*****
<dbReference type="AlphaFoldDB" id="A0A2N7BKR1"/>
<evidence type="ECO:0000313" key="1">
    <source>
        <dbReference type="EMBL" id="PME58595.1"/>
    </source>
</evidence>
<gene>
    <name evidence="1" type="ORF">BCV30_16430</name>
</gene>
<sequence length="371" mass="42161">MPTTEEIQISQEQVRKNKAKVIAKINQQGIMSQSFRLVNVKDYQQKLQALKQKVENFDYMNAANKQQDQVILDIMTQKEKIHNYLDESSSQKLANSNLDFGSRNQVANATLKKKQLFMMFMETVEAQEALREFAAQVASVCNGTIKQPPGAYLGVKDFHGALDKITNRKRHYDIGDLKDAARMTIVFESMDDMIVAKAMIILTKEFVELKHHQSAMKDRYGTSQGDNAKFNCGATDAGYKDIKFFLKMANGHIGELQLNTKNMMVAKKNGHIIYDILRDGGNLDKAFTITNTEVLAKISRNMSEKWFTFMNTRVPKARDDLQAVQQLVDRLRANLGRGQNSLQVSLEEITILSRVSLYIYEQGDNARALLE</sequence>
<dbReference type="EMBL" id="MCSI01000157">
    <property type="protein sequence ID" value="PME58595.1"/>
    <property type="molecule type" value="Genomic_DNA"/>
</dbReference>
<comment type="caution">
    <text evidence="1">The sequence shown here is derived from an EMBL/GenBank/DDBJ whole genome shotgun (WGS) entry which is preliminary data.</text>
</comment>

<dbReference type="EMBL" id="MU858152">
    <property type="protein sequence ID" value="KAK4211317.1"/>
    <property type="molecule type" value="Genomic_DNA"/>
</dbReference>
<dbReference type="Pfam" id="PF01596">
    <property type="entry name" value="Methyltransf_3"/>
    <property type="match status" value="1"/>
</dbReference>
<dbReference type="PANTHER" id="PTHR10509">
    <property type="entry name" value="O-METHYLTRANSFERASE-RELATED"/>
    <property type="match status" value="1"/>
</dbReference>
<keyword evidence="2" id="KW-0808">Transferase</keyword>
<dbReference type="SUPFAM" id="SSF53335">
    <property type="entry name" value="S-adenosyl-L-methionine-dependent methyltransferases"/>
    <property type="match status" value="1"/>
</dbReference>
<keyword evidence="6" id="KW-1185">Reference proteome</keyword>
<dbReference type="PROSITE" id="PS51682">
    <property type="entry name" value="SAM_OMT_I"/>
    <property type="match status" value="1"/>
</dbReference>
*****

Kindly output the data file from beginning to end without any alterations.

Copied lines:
<dbReference type="AlphaFoldDB" id="A0A2N7BKR1"/>
<evidence type="ECO:0000313" key="1">
    <source>
        <dbReference type="EMBL" id="PME58595.1"/>
    </source>
</evidence>
<gene>
    <name evidence="1" type="ORF">BCV30_16430</name>
</gene>
<sequence length="371" mass="42161">MPTTEEIQISQEQVRKNKAKVIAKINQQGIMSQSFRLVNVKDYQQKLQALKQKVENFDYMNAANKQQDQVILDIMTQKEKIHNYLDESSSQKLANSNLDFGSRNQVANATLKKKQLFMMFMETVEAQEALREFAAQVASVCNGTIKQPPGAYLGVKDFHGALDKITNRKRHYDIGDLKDAARMTIVFESMDDMIVAKAMIILTKEFVELKHHQSAMKDRYGTSQGDNAKFNCGATDAGYKDIKFFLKMANGHIGELQLNTKNMMVAKKNGHIIYDILRDGGNLDKAFTITNTEVLAKISRNMSEKWFTFMNTRVPKARDDLQAVQQLVDRLRANLGRGQNSLQVSLEEITILSRVSLYIYEQGDNARALLE</sequence>
<dbReference type="EMBL" id="MCSI01000157">
    <property type="protein sequence ID" value="PME58595.1"/>
    <property type="molecule type" value="Genomic_DNA"/>
</dbReference>
<comment type="caution">
    <text evidence="1">The sequence shown here is derived from an EMBL/GenBank/DDBJ whole genome shotgun (WGS) entry which is preliminary data.</text>
</comment>

<dbReference type="EMBL" id="MU858152">
    <property type="protein sequence ID" value="KAK4211317.1"/>
    <property type="molecule type" value="Genomic_DNA"/>
</dbReference>
<dbReference type="Pfam" id="PF01596">
    <property type="entry name" value="Methyltransf_3"/>
    <property type="match status" value="1"/>
</dbReference>
<dbReference type="PANTHER" id="PTHR10509">
    <property type="entry name" value="O-METHYLTRANSFERASE-RELATED"/>
    <property type="match status" value="1"/>
</dbReference>
<keyword evidence="2" id="KW-0808">Transferase</keyword>
<dbReference type="SUPFAM" id="SSF53335">
    <property type="entry name" value="S-adenosyl-L-methionine-dependent methyltransferases"/>
    <property type="match status" value="1"/>
</dbReference>
<keyword evidence="6" id="KW-1185">Reference proteome</keyword>
<dbReference type="PROSITE" id="PS51682">
    <property type="entry name" value="SAM_OMT_I"/>
    <property type="match status" value="1"/>
</dbReference>